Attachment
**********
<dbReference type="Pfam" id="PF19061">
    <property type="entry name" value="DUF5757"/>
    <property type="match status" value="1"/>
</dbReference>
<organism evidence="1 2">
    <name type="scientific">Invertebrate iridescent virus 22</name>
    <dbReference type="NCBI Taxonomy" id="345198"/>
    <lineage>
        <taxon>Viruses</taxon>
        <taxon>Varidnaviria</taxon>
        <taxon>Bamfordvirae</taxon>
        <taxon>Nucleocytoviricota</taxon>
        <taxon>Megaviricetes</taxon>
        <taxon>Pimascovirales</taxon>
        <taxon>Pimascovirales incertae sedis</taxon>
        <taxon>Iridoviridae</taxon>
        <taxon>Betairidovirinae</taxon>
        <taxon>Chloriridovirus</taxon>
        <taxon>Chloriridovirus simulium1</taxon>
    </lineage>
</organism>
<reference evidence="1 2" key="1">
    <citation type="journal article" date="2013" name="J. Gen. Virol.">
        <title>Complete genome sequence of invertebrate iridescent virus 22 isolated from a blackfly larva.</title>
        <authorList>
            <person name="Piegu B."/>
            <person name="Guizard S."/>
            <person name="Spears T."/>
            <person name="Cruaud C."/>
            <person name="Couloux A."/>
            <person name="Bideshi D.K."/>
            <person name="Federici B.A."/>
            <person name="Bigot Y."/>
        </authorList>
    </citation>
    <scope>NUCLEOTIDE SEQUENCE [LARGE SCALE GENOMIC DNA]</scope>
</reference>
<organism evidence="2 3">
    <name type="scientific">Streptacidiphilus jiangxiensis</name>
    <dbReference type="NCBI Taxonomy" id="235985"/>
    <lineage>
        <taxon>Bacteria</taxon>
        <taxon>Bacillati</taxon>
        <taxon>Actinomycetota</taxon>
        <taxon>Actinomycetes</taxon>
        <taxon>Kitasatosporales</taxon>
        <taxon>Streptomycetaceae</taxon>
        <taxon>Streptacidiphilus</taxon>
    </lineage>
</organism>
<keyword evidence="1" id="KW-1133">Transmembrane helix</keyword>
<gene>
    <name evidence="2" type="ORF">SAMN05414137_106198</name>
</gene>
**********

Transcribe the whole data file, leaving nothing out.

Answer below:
<dbReference type="Pfam" id="PF19061">
    <property type="entry name" value="DUF5757"/>
    <property type="match status" value="1"/>
</dbReference>
<organism evidence="1 2">
    <name type="scientific">Invertebrate iridescent virus 22</name>
    <dbReference type="NCBI Taxonomy" id="345198"/>
    <lineage>
        <taxon>Viruses</taxon>
        <taxon>Varidnaviria</taxon>
        <taxon>Bamfordvirae</taxon>
        <taxon>Nucleocytoviricota</taxon>
        <taxon>Megaviricetes</taxon>
        <taxon>Pimascovirales</taxon>
        <taxon>Pimascovirales incertae sedis</taxon>
        <taxon>Iridoviridae</taxon>
        <taxon>Betairidovirinae</taxon>
        <taxon>Chloriridovirus</taxon>
        <taxon>Chloriridovirus simulium1</taxon>
    </lineage>
</organism>
<reference evidence="1 2" key="1">
    <citation type="journal article" date="2013" name="J. Gen. Virol.">
        <title>Complete genome sequence of invertebrate iridescent virus 22 isolated from a blackfly larva.</title>
        <authorList>
            <person name="Piegu B."/>
            <person name="Guizard S."/>
            <person name="Spears T."/>
            <person name="Cruaud C."/>
            <person name="Couloux A."/>
            <person name="Bideshi D.K."/>
            <person name="Federici B.A."/>
            <person name="Bigot Y."/>
        </authorList>
    </citation>
    <scope>NUCLEOTIDE SEQUENCE [LARGE SCALE GENOMIC DNA]</scope>
</reference>
<organism evidence="2 3">
    <name type="scientific">Streptacidiphilus jiangxiensis</name>
    <dbReference type="NCBI Taxonomy" id="235985"/>
    <lineage>
        <taxon>Bacteria</taxon>
        <taxon>Bacillati</taxon>
        <taxon>Actinomycetota</taxon>
        <taxon>Actinomycetes</taxon>
        <taxon>Kitasatosporales</taxon>
        <taxon>Streptomycetaceae</taxon>
        <taxon>Streptacidiphilus</taxon>
    </lineage>
</organism>
<keyword evidence="1" id="KW-1133">Transmembrane helix</keyword>
<gene>
    <name evidence="2" type="ORF">SAMN05414137_106198</name>
</gene>